John Park's Walkmp3rson Is a CircuitPython-Based RP2040-Powered 3D-Printed Walkman Reinvention

Built as a throwback to the best of '80s portable music gadgets, this MP3 player packs an Adafruit Feather RP2040 at its heart.

Gareth Halfacree
17 days ago β€’ Music / 3D Printing / HW101

Maker John Park has put together a guide to building a CircuitPython-inspired portable music player inspired by the classic Sony Walkman form factor: the Walkmp3rson.

"Look the part while you walk around town listening to your favorite mixes. CircuitPython powers this personal music player, with a stylish 3D-printed case, TFT display, mech keyswitch controls and more," Park explains of the project. "Pop in a different 'mix tape' SD card when you're in the mood for some different tunes."

The Walkmp3rson is a CircuitPython-based portable music player, complete with mechanical keyswitch controls. (πŸ“Ή: John Park)

The heart of the project is an Adafruit Feather RP2040 development board, built around Raspberry Pi's popular yet surprisingly low-cost dual-core RP2040 microcontroller chip. There's a 2" 320Γ—240 color IPS display, an Adafruit NeoKey four-key RGB macro pad, a Stemma QT-connected rotary encoders, a battery, and a Class D amplifier connected to a headphone jack.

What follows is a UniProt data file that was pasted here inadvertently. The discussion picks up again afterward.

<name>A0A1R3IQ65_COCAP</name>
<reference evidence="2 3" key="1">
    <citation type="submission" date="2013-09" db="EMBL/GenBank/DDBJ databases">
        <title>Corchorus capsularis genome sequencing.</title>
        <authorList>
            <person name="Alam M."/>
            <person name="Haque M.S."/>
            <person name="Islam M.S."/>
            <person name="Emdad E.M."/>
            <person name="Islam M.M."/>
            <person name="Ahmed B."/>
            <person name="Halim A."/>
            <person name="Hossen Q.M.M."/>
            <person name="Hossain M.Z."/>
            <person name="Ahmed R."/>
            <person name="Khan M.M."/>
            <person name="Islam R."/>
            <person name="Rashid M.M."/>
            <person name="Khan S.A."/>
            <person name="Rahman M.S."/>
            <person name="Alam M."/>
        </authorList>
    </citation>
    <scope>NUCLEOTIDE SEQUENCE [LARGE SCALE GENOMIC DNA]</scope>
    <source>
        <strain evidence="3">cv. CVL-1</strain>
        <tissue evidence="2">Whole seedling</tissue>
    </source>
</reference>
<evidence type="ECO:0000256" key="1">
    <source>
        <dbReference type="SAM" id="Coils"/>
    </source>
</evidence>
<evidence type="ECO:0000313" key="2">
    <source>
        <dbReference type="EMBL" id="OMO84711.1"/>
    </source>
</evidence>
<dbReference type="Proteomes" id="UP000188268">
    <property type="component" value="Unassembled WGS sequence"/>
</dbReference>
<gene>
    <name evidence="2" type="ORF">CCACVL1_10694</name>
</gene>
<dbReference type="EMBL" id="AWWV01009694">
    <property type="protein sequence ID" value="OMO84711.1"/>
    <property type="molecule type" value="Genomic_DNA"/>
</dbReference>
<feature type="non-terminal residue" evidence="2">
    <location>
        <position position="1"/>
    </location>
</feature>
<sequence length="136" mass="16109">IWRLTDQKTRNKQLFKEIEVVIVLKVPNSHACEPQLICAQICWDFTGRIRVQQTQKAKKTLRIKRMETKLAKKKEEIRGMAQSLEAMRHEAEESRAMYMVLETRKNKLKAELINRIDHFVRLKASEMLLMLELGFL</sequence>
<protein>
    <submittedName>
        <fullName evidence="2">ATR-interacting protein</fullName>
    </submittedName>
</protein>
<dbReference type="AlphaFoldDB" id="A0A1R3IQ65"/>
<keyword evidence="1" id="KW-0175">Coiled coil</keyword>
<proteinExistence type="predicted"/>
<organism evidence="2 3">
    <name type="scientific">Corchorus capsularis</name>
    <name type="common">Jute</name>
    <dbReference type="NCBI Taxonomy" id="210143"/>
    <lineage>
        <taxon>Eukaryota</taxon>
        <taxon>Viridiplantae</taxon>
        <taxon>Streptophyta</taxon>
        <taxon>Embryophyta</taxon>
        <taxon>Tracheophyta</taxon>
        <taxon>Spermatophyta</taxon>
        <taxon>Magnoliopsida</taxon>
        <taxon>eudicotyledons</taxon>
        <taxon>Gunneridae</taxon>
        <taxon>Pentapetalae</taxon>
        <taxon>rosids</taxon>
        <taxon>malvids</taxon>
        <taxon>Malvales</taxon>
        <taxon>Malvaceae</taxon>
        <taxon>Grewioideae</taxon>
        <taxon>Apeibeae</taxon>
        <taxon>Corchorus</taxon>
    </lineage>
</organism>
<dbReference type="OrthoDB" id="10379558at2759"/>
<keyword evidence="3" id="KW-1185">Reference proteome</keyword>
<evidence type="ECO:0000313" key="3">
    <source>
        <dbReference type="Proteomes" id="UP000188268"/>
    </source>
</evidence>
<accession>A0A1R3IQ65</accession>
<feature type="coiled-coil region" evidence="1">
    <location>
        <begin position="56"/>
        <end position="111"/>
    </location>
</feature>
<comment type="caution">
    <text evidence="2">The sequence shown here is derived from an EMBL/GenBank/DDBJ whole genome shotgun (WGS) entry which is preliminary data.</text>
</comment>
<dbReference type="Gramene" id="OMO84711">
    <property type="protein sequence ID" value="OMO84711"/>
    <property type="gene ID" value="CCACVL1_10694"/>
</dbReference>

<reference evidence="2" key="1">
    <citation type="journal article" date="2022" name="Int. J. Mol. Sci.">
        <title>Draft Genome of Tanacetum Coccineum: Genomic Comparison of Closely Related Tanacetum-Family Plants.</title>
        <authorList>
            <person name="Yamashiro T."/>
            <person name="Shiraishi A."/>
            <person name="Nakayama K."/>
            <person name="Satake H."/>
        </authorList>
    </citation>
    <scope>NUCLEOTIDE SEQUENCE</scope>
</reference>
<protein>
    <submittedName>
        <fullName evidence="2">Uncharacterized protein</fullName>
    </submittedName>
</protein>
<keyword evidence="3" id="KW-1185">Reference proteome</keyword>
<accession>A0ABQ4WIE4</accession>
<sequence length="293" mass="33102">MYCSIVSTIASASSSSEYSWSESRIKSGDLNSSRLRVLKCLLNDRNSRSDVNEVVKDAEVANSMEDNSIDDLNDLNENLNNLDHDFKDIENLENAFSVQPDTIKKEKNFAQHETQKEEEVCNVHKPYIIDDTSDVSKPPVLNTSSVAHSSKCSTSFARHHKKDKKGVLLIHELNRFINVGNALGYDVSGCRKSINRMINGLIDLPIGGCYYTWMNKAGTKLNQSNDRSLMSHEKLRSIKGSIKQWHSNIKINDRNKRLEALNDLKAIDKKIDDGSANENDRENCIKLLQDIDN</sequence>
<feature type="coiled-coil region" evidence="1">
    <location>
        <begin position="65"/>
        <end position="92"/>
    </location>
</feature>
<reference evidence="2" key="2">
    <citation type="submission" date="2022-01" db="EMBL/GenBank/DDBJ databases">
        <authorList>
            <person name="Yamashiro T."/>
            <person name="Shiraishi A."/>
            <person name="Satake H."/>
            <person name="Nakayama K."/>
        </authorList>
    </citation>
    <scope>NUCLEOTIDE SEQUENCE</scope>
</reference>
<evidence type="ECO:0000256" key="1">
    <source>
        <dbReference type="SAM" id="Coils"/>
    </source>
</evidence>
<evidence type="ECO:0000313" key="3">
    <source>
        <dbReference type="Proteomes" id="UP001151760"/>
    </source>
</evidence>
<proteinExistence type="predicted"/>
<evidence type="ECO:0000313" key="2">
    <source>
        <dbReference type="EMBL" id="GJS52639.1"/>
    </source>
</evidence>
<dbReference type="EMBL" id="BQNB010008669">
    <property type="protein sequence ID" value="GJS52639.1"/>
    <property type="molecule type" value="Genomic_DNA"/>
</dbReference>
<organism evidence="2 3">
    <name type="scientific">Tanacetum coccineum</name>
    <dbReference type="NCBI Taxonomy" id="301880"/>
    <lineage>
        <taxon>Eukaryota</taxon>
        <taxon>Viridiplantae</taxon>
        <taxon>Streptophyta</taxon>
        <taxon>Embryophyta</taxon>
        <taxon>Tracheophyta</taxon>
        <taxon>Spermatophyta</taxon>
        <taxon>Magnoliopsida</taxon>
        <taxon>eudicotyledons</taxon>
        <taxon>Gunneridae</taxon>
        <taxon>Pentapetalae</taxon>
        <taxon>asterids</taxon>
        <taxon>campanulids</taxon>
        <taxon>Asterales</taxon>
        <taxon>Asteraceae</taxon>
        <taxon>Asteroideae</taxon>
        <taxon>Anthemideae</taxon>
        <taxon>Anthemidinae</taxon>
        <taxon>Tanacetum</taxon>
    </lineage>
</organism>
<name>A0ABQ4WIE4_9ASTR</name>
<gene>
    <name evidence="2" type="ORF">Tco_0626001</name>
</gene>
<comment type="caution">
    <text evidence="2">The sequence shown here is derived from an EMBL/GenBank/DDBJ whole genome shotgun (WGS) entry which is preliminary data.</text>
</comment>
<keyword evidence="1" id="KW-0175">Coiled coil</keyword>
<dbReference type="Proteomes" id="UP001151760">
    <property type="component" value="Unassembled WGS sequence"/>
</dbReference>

While everything listed could technically be put together on a breadboard, it's the housing that really makes the project stand out. The Walkmp3rson is, as the name suggests, inspired by the Sony Walkman and uses a 3D-printed housing mimicking the classic cassette player β€” though, Park warns, building it will require access to a printer with a suitably large build volume.

The software is written in CircuitPython, and provides the ability to load MP3s from a connected SD Card β€” while the the physical keys and rotary encoder to control file selection, playback, and volume, The current song is displayed on the color screen, mimicking a cassette tape to complete the aesthetics.

A full guide to building a Walkmp3rson, complete with STL files for 3D printing and the MIT-licensed source code, is available on the Adafruit Learn portal.

Gareth Halfacree
Freelance journalist, technical author, hacker, tinkerer, erstwhile sysadmin. For hire: freelance@halfacree.co.uk.
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